South Africa’s benchmark stocks gauge dropped for a fourth day as the U.S.’s budget impasse continued, boosting the risk of a debt default and damping appetite for emerging-market assets.
The 165-member (JALSH) FTSE/JSE Africa All-Share Index fell 1.1 percent to 42,790.49 by 3:12 p.m. in Johannesburg with more than two stocks declining for every gainer. The streak of losses was the longest since the four days to June 24. The six-member gold-mining index slumped 2.5 percent, with all stocks down. South Africa is the world’s sixth-largest gold producer and prices for the precious metal dipped a second day.
The U.S. government entered the ninth day of a partial shutdown, with less than a week before its borrowing authority lapses on Oct. 17, leading to a possible default on the world’s largest government debt pile. The MSCI Emerging Markets Index fell 0.4 percent, the most since Sept. 30 on a closing basis.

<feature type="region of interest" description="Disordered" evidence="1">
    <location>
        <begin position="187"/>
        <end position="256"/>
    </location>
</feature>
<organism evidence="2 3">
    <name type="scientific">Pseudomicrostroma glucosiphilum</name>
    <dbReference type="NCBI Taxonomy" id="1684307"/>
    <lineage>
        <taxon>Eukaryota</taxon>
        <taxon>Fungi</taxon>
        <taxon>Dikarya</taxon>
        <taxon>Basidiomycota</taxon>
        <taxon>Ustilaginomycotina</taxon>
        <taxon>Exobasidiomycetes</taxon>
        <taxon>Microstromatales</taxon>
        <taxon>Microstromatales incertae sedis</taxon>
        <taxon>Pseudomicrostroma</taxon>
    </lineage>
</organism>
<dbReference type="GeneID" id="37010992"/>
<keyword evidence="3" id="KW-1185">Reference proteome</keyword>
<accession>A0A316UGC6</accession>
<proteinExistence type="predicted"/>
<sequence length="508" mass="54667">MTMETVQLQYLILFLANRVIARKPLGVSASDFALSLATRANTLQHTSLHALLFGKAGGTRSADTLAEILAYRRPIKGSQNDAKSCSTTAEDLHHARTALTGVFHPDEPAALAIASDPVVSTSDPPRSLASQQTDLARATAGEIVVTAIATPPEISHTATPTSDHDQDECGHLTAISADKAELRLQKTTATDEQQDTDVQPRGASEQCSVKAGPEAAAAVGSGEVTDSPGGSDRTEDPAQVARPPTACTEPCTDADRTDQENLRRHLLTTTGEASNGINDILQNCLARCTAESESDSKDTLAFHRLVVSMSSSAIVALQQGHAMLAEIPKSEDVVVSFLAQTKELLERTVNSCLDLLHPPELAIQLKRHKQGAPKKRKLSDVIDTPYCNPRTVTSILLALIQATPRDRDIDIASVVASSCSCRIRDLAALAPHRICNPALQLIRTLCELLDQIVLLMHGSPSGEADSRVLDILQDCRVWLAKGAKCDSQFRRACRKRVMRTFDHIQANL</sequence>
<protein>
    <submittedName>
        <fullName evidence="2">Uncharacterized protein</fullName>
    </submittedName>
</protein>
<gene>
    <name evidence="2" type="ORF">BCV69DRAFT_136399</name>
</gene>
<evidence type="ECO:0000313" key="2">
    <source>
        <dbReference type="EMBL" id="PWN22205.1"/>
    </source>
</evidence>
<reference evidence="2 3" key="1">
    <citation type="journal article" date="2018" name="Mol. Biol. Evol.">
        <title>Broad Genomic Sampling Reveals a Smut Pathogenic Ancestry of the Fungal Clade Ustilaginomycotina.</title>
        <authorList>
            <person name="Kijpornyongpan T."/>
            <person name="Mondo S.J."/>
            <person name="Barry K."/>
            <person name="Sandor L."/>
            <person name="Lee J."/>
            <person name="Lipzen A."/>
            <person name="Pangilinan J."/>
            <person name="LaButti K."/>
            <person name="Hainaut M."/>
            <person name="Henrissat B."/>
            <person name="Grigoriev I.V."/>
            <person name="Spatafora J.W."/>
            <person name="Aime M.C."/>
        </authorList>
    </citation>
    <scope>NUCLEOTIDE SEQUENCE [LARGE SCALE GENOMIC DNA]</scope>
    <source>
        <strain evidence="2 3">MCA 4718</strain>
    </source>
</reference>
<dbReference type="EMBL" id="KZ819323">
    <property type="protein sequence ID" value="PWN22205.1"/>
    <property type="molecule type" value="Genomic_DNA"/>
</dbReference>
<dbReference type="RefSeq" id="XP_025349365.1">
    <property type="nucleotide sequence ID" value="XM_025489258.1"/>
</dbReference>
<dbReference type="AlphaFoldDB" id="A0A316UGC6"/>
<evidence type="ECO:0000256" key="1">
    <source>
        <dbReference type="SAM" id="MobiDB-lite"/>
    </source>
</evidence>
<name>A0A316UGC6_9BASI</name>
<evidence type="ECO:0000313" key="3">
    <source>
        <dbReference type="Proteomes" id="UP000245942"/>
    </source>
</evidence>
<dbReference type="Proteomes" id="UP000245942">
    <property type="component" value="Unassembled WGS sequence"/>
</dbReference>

“The selloff is happening on the back of the uncertainty associated with the U.S.’s potential technical debt default,” Rudi van der Merwe, Standard Bank Group Ltd.’s head of stockbroking in Johannesburg, said by phone today. “The closer we get to Oct. 17, the more restless and volatile the market will become.”
Sibanye Gold Ltd. (SGL), the South African producer spun off from Gold Fields Ltd. this year, slumped 5.5 percent to 12.28 rand. AngloGold Ashanti Ltd. (ANG), the world’s third-largest miner of the metal, fell 2.9 percent to 126.49 rand, heading for its lowest close since Sept. 18. Cie. Financiere Richemont SA, the world’s biggest jewelry marker, led the declines on the all-share gauge, retreating 2.2 percent to 97.70 rand. Naspers Ltd. (NPN) decreased 2.8 percent to 915.50 rand.
The spot price of gold dropped 0.8 percent, the second day of losses, to $1,308.47 per ounce by 9:22 a.m. in New York. The metal extended its slide this year to 22 percent.
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